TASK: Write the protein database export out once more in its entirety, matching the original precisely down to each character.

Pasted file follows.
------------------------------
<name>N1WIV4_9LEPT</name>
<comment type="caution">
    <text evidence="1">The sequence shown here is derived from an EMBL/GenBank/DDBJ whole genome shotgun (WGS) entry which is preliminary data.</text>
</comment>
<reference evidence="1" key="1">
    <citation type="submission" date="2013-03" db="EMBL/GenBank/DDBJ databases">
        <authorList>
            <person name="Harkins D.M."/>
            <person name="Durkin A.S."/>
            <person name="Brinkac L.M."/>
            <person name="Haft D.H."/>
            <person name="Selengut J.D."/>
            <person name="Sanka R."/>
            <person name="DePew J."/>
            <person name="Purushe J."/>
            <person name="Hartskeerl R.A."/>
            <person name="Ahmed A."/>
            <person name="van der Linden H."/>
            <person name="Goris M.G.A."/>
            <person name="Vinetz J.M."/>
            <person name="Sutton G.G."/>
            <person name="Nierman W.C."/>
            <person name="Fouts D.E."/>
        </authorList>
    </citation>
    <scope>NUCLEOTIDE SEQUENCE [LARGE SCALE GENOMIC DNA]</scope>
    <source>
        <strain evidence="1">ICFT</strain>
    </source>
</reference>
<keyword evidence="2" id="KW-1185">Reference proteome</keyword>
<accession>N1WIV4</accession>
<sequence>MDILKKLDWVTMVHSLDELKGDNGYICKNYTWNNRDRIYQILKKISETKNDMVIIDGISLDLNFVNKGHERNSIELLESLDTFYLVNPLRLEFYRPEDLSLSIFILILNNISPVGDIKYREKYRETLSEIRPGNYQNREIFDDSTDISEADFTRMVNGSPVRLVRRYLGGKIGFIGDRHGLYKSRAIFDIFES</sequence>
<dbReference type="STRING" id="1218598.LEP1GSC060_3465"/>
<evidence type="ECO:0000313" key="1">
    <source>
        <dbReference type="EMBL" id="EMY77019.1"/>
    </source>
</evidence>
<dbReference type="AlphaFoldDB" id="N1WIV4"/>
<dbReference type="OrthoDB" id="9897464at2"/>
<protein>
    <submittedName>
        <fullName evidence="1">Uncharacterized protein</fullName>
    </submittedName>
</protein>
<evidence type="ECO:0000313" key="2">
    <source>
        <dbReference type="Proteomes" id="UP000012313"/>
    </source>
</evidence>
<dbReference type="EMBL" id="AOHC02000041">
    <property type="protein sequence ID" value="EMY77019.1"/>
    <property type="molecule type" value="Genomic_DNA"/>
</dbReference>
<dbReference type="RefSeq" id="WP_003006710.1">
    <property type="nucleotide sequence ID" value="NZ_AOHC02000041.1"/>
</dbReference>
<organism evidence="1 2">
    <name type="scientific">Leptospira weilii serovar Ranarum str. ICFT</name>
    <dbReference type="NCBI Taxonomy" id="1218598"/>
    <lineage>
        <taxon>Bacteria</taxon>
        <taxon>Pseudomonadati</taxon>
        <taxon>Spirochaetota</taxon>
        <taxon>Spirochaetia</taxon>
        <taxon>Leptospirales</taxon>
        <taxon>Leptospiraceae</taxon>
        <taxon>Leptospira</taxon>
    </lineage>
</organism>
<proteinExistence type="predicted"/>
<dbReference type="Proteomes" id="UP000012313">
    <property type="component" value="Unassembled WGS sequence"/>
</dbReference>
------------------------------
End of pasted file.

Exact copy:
<name>N1WIV4_9LEPT</name>
<comment type="caution">
    <text evidence="1">The sequence shown here is derived from an EMBL/GenBank/DDBJ whole genome shotgun (WGS) entry which is preliminary data.</text>
</comment>
<reference evidence="1" key="1">
    <citation type="submission" date="2013-03" db="EMBL/GenBank/DDBJ databases">
        <authorList>
            <person name="Harkins D.M."/>
            <person name="Durkin A.S."/>
            <person name="Brinkac L.M."/>
            <person name="Haft D.H."/>
            <person name="Selengut J.D."/>
            <person name="Sanka R."/>
            <person name="DePew J."/>
            <person name="Purushe J."/>
            <person name="Hartskeerl R.A."/>
            <person name="Ahmed A."/>
            <person name="van der Linden H."/>
            <person name="Goris M.G.A."/>
            <person name="Vinetz J.M."/>
            <person name="Sutton G.G."/>
            <person name="Nierman W.C."/>
            <person name="Fouts D.E."/>
        </authorList>
    </citation>
    <scope>NUCLEOTIDE SEQUENCE [LARGE SCALE GENOMIC DNA]</scope>
    <source>
        <strain evidence="1">ICFT</strain>
    </source>
</reference>
<keyword evidence="2" id="KW-1185">Reference proteome</keyword>
<accession>N1WIV4</accession>
<sequence>MDILKKLDWVTMVHSLDELKGDNGYICKNYTWNNRDRIYQILKKISETKNDMVIIDGISLDLNFVNKGHERNSIELLESLDTFYLVNPLRLEFYRPEDLSLSIFILILNNISPVGDIKYREKYRETLSEIRPGNYQNREIFDDSTDISEADFTRMVNGSPVRLVRRYLGGKIGFIGDRHGLYKSRAIFDIFES</sequence>
<dbReference type="STRING" id="1218598.LEP1GSC060_3465"/>
<evidence type="ECO:0000313" key="1">
    <source>
        <dbReference type="EMBL" id="EMY77019.1"/>
    </source>
</evidence>
<dbReference type="AlphaFoldDB" id="N1WIV4"/>
<dbReference type="OrthoDB" id="9897464at2"/>
<protein>
    <submittedName>
        <fullName evidence="1">Uncharacterized protein</fullName>
    </submittedName>
</protein>
<evidence type="ECO:0000313" key="2">
    <source>
        <dbReference type="Proteomes" id="UP000012313"/>
    </source>
</evidence>
<dbReference type="EMBL" id="AOHC02000041">
    <property type="protein sequence ID" value="EMY77019.1"/>
    <property type="molecule type" value="Genomic_DNA"/>
</dbReference>
<dbReference type="RefSeq" id="WP_003006710.1">
    <property type="nucleotide sequence ID" value="NZ_AOHC02000041.1"/>
</dbReference>
<organism evidence="1 2">
    <name type="scientific">Leptospira weilii serovar Ranarum str. ICFT</name>
    <dbReference type="NCBI Taxonomy" id="1218598"/>
    <lineage>
        <taxon>Bacteria</taxon>
        <taxon>Pseudomonadati</taxon>
        <taxon>Spirochaetota</taxon>
        <taxon>Spirochaetia</taxon>
        <taxon>Leptospirales</taxon>
        <taxon>Leptospiraceae</taxon>
        <taxon>Leptospira</taxon>
    </lineage>
</organism>
<proteinExistence type="predicted"/>
<dbReference type="Proteomes" id="UP000012313">
    <property type="component" value="Unassembled WGS sequence"/>
</dbReference>